KB: Aha. Anyway, here’s the thing - we really don’t know if it is working. Were you the one who said throw it out and see what sticks? So that’s why you can’t stress out about it too much. I think our role as authors in this day and age is to be engaging enough so that when readers seek us out, they feel like, hey, I sort of relate to this person AND like her books, so I’m going to follow what she is up to.

It’s about selling yourself by being yourself, right?

BQ: You are very right. I just finished up my first solo book event today (pause for Kristi’s congratulations).

KB: Woot! Woot!

BQ: And it was great. I started the morning with a giant stack of books and was able to see concrete results of my promotion efforts as that stack diminished through the morning. But we don’t get that sort of experience regularly. People buy our books from websites or stores away from us and we have to wait until our publishers send us the cryptic maps to our sales figures to even get a remote sense of whether what we’re doing is working or not.

KB: Well, first - that is awesome! And bravo! But dude, that is why I became friends with you before we met in person in Milwaukee, because I liked your personality online and felt sort of like you were a little brother. That is why I bought your book because I liked your personality and hoped to see that in your book. That is why I think it’s important we be authentic on social media—although I do try to rein in my super bitchy side, even though my main character can be somewhat bitchy at times, too.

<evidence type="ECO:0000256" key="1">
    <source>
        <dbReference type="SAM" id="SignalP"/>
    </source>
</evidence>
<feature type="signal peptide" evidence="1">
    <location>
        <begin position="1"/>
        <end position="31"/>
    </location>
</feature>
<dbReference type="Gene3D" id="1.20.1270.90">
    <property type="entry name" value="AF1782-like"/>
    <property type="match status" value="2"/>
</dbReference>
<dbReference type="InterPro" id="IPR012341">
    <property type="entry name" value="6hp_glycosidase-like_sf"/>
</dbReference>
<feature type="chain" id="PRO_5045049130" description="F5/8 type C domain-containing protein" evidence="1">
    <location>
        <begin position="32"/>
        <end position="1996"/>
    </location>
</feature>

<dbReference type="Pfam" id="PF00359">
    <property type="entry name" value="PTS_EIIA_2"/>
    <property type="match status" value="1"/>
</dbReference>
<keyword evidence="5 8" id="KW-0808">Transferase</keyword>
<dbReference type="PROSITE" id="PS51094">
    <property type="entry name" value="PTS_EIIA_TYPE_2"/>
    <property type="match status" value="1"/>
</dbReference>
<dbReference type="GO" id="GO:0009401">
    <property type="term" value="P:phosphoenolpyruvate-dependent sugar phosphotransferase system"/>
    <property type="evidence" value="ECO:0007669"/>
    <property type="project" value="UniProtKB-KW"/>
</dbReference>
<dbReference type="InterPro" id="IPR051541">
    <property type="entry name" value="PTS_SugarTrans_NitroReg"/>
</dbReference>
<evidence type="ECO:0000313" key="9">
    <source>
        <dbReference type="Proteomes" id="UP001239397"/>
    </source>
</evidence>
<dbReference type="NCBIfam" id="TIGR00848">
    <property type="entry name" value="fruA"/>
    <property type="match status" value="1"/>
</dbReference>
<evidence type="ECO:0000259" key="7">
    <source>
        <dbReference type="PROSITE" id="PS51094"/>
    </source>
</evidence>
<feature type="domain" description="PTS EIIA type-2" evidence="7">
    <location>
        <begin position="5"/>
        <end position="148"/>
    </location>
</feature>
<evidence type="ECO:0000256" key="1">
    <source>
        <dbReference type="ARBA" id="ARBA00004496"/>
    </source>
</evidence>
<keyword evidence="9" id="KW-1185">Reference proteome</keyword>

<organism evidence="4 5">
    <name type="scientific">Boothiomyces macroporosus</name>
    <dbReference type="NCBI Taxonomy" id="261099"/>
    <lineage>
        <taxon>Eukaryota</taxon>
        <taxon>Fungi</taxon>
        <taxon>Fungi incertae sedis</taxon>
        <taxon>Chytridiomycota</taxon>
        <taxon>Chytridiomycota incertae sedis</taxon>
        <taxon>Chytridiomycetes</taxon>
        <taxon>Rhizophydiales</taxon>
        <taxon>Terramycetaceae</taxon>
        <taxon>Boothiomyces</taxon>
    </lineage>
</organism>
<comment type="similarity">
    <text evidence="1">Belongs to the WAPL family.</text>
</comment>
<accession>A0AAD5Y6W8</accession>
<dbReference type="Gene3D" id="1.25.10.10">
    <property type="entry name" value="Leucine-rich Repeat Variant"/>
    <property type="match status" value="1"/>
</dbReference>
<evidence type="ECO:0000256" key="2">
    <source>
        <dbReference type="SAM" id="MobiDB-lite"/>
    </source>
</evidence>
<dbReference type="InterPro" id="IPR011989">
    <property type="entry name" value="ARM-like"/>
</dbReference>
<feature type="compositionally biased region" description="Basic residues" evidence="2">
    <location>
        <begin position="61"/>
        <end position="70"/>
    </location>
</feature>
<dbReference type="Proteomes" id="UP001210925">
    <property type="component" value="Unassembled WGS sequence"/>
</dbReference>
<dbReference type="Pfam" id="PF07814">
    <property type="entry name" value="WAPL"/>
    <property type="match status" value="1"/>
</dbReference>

BQ: I know I’ve bought plenty of books from authors I never knew because they were entertaining on a panel or authentic. I like that you used that word because I think some authors think you have to be Jerry Seinfeld or Taylor Swift up there being charming and funny and ON, but there are plenty of people both of us know who are quiet and subdued but when they talk they convey an authenticity that readers find intriguing.

We seem to agree that social media is very helpful if done right, but what about swag? This seems to be a fairly divisive topic among writers in what seems to work for different writers and different audiences.